15. If I could trust folks to use such words judiciously and precisely, I would have left #6 out, unfortunately many people toss around specialized terms (“Deconstruction” is an example particularly rampant these days) with little or no understanding of them. Better they should just keep it simple.

  16. If I could trust folks to use such words judiciously and precisely, I would have left #6 out, unfortunately many people toss around specialized terms (“Deconstruction” is an example particularly rampant these days) with little or no understanding of them. Better they should just keep it simple.

  17. Making mom shriek is ok. Mostly i find that when people write statements as part of applications they try to figure out what the receipient wants and try to tailor the description of the work to fit. It always seems strained to me.

    And knowing you, I’m sure that your stetemnt is much better than you’re willing to admit!

  18. Well, I had agreed to do the event long before Thor voiced his gripe. And I have a deep personal interest in trying to make artists statements better: I have to read a lot of them. I’m on an artist avisory board that reviews applications for shows, I often sit on granting panels and the MFA program I run receives at least a hundred applications annually, which all adds up to many, many artists’ statements passing in front of my eyes.
    If I can make them a little better I won’t suffer from the urge to scream and jab hot forks in my sockets so much.

  19. Well actually I locked it because the people who are attending tonight’s event paid $10.00 to do so and I figure that as such I should wait until tomorrow before I post it openly online.

  20. If I could trust folks to use such words judiciously and precisely, I would have left #6 out, unfortunately many people toss around specialized terms (“Deconstruction” is an example particularly rampant these days) with little or no understanding of them. Better they should just keep it simple.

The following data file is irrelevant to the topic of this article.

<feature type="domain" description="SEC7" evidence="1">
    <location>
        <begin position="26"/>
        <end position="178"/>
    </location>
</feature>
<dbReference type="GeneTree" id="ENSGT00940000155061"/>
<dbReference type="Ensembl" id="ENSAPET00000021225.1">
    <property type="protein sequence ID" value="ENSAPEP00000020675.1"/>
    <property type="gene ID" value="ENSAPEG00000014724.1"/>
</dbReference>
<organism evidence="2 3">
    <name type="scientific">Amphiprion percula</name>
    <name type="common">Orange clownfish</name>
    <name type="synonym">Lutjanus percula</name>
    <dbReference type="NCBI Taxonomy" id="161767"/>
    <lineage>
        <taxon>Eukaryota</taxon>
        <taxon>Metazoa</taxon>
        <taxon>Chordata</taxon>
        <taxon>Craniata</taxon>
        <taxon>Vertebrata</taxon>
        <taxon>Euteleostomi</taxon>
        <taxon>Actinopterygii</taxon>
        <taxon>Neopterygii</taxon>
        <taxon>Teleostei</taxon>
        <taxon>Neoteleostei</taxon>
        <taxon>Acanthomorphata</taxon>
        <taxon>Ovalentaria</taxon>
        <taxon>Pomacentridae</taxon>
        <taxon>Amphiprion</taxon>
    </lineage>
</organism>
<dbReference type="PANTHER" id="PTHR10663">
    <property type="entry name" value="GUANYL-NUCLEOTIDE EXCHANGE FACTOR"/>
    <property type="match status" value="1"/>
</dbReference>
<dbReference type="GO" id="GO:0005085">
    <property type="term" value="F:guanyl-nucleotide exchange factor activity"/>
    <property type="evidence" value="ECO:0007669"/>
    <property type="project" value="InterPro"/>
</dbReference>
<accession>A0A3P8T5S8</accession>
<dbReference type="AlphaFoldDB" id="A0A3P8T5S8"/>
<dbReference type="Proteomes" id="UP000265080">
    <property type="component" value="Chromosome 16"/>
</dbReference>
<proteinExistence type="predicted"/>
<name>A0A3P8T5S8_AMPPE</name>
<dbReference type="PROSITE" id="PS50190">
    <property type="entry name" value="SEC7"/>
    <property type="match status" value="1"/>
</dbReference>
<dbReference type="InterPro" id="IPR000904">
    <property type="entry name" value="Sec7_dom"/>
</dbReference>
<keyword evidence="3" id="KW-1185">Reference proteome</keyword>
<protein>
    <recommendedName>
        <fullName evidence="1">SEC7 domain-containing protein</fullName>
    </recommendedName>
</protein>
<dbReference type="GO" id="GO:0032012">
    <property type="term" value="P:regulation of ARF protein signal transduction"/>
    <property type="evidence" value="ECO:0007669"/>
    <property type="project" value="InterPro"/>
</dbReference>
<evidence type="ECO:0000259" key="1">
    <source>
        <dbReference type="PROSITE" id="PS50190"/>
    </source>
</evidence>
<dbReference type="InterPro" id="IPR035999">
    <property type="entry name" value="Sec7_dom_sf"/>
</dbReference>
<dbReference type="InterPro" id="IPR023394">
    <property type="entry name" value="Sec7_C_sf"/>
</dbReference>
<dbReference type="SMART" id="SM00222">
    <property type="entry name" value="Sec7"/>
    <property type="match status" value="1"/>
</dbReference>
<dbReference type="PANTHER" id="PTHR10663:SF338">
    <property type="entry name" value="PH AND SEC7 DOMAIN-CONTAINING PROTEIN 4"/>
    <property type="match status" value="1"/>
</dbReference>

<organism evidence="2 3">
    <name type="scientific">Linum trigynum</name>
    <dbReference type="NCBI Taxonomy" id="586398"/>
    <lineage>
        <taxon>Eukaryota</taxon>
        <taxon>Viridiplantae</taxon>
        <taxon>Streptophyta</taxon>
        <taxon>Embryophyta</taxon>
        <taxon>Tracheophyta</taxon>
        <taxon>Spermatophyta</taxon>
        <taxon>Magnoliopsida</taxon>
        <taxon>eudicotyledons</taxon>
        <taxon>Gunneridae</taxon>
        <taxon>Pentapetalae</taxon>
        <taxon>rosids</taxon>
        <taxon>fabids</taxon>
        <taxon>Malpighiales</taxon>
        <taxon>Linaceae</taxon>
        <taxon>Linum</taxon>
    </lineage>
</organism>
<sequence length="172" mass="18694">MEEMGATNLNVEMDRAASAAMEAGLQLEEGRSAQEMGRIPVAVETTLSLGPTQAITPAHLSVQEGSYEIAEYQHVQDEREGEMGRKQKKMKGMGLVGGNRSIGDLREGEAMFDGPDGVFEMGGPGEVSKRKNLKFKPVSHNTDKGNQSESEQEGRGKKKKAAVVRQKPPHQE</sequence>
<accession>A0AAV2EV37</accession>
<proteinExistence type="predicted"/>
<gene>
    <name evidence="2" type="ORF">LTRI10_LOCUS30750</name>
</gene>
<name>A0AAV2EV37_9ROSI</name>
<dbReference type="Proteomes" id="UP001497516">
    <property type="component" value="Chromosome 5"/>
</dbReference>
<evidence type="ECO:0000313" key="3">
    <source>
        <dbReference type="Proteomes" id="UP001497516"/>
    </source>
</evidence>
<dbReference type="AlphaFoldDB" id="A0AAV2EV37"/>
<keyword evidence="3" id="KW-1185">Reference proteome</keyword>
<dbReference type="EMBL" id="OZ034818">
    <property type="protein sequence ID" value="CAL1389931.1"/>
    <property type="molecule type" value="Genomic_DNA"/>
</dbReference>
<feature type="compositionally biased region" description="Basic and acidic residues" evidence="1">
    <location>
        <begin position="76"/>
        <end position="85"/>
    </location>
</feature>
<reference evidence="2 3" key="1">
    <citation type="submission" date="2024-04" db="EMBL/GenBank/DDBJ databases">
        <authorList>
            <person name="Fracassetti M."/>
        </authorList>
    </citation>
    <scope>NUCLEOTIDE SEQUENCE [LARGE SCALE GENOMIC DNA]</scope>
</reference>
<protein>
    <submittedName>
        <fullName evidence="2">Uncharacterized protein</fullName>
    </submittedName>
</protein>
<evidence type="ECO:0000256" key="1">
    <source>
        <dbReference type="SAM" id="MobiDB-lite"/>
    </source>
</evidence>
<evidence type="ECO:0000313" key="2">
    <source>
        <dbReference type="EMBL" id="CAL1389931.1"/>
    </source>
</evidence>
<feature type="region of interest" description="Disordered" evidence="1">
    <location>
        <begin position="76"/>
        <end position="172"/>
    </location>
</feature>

21. would that more followed these guidelines.
    I am often thrown when the art speaks clearly and the writing says not very much about anything at all.
    Makes my head hurt and my eyes burn.

  22. would that more followed these guidelines.
    I am often thrown when the art speaks clearly and the writing says not very much about anything at all.
    Makes my head hurt and my eyes burn.

  23. This is very nice.
    Had I had this when I got out of art school It would have helped me a lot!

    now that Im back in art school, it will help me a lot!!

    btw love the pipe pics of you!

  24. This is very nice.
    Had I had this when I got out of art school It would have helped me a lot!

    now that Im back in art school, it will help me a lot!!

    btw love the pipe pics of you!

  25. no silly. i wanted you mailing address so i can send you my copy of your great new book- which i love – so you can sign for me. postage paid of course- unless you want a real life encounter with supertan at bard.
    and i want to send you a birthdee card…
    robert510@yahoo.com

    i have your mailing address somewhere but lost it…send it to me at my yahoo address

  26. no silly. i wanted you mailing address so i can send you my copy of your great new book- which i love – so you can sign for me. postage paid of course- unless you want a real life encounter with supertan at bard.
    and i want to send you a birthdee card…
    robert510@yahoo.com

    i have your mailing address somewhere but lost it…send it to me at my yahoo address

  27. thank you

    Great advice! I am attempting to scratch that itch and make some art. Now if only I can get inertia out of my head and get to the business of creating!

    WOOFS BTW
    Angel

  28. thank you

    Great advice! I am attempting to scratch that itch and make some art. Now if only I can get inertia out of my head and get to the business of creating!

    WOOFS BTW
    Angel